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Call of Juarez: Bound in Blood
  opened by paleface at 08:11:26 06/07/10  
  paleface [sys=PS3; cat=Shooter_3D; loc=NA]
First-person Old West shooter with gorgeous graphics and fast and pretty satisfying gunplay. This is a pretty good combination, so good I played through it 2.5 times before I sort of ran out of steam; the second time I wanted to play as the second of the two main characters: hard-nosed brothers who start out the game on the losing side in the Civil War; one is a "heavy" who can use two pistols at once and wears "boilerplate" armor on his chest (I guess this is a little corny), and the other is the "fast" one who's more about the rifle and sneaking around; the third time, I wanted to try a certain two-pistol combo I hadn't tried before.
That required getting about halfway through the game again, because shops occur only at certain spots in certain levels, and only have certain items. You can't hop around and go back and forth to shops you've been to before, except by playing through really, so this is a little annoying; also the game makes sure to keep you on the constant search for money to afford the nicer new weapons--which only seem to become available at shops at a certain steady pace (I maybe it was just the price was prohibitive, I can't remember now), and this becomes a bit of a chore as you're sort of compelled to keep ransacking every area you blast through for more cash, which magically lies around in unexpected places. Similarly, there are hidden notes and things that unlock old photos and additional sound clips from the characters, etc, but all in all these aren't that exciting, just a little hunt thing you're given to pass for gameplay.
The brothers do play somewhat differently, but if I hadn't liked the basic gameplay, playing through again as the other wouldn't have been worth it, because all in all they pretty much go through the same stages, and anyway when they do go through some very different stages, you aren't given a choice as to which one to play, anyhow. And I should mention that despite the fact that many of the stages have the two brothers slinging lead side-by-side, there is no co-operative single-player mode, which is kind of too bad.
There's a pretty decent amount of normal gameplay for a first-person shooter though, and it's pretty well done; six-guns roar in a satisfying way, jeers are yelled in southern/western accents, and lead flies all around nice looking period locales. There's a decent range of weapons, although annoyingly you have to make somewhat arbitrary choices about what weapons to carry--you can't carry both a rifle and a shotgun at once, for instance--and some of the pistol types render others obsolete, which reduces the real variety a bit.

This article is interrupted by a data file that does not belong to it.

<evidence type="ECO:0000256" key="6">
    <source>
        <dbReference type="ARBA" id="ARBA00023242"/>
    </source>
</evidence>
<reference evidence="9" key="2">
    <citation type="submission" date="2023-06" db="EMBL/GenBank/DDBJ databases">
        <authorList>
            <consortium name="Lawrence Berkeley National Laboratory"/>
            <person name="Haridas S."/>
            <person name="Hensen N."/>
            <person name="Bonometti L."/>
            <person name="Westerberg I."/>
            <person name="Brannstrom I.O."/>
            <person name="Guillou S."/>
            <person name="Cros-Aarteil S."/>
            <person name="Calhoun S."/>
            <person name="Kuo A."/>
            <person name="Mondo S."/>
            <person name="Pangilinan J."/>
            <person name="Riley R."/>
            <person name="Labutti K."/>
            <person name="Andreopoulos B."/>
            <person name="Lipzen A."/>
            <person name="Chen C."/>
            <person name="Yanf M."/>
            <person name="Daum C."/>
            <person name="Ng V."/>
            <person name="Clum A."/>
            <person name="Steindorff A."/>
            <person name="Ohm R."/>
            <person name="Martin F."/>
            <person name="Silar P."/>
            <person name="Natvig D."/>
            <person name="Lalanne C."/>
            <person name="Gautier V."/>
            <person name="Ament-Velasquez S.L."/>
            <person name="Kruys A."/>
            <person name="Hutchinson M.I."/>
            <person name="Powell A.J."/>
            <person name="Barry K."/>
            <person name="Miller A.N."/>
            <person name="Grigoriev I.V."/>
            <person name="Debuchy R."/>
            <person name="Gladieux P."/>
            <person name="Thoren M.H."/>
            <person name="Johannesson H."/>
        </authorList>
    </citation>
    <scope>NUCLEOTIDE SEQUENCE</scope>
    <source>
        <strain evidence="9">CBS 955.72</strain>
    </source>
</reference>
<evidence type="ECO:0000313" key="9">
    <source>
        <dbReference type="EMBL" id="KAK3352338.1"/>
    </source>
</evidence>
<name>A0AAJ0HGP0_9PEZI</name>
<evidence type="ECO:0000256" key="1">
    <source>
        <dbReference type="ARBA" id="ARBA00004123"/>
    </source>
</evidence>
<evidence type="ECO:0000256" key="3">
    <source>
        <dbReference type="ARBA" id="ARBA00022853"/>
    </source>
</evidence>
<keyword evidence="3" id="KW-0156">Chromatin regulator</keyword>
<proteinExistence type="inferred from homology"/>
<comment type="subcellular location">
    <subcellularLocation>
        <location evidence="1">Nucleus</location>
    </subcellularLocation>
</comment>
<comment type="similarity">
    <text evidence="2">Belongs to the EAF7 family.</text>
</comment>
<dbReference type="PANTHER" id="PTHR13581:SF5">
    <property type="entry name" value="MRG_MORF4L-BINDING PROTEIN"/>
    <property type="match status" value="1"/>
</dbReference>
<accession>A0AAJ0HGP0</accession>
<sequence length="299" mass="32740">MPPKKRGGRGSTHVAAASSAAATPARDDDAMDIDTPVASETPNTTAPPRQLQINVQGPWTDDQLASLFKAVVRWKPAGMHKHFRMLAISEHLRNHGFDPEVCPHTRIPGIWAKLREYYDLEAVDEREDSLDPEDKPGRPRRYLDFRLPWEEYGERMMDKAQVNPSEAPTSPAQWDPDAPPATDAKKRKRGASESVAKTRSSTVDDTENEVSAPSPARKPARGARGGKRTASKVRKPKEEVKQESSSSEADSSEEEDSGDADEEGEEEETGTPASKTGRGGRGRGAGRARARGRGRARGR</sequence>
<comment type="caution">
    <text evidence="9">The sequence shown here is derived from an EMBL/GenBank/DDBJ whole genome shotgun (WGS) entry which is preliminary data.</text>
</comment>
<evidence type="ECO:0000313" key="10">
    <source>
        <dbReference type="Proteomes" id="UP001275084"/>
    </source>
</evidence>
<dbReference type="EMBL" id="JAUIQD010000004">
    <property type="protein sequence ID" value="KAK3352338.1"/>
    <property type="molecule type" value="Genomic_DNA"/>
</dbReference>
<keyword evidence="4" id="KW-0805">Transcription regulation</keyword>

There isn't that much interaction with the environment--aside from an annoying auto-crouch that dips your view down when you move up near the sill of a window or something, and often cuts off your view from your intended target--but how nice they do look, from sprawling southern plantations ruined by the war, chaotic battlefield trenchworks, wide open plains in a few otherwise bland "free roam" stages with maybe three side missions each, to a rain-drenched stage-coach pursuit through mountain passes, and lets not forget the really lovely mountain forest stages set in the American southwest, where it seems like you can see gorgeous lush trees clinging to precipitous rocky ledges for miles and miles and miles; you can't really, I suppose, but it sure feels like you can.
In general though the later stages of the game are less impressive; those lush mountain forests do get wearying, because you really can't see the tons of repetitive Native American bowmen hiding in them, and after those the inspiration of the level design seems to spiral downward, from a ridiculously precipitous cliffside fort/stairway, to a ridiculously fogged-in and altogether boring "ghost town," to a very dull large and flat villa or Mexican fort or whatever, to an even duller and dumber series of underground caves; there's just so much better stuff going on in the earlier stages, which tend to take place more in large, expansive outdoor settings, as opposed to the cramped, drab, and poorly lit interiors dominating later stages; the game engine seems designed more for outdoor spaces than indoor spaces, and the design of the indoor spaces is often generic "here's another sort of room with some tables and maybe a shelf and ooh look some random ammo or money over there, stop and press the button while aiming at it to pick it up."
There are a fair number of scripted action bits, and lots of both narrated slide-show and in-game cinematic story scenes, and while these and the story as a whole, which revolves around a ludicrously bitter ex-war general, a Mexican rifle smuggler, his saucy girlfriend, and the feuding brothers, of which there's also a third, a really annoying preachy priest younger non-combatant brother. These are decent enough the first time through, with a few semi-decent rough joking bits between the sparring brothers, and the voice acting is top-notch, but none of the characters are ultimately all that compelling, and their mostly petty squabbles get wearying on subsequent play-throughs; in particular, the preachy younger brother, and an incredibly self-righteous young half-white/half-Native-American dude, both of whom narrate much of the later plot, get downright infuriating. You can skip most of their talk, however, so that's good.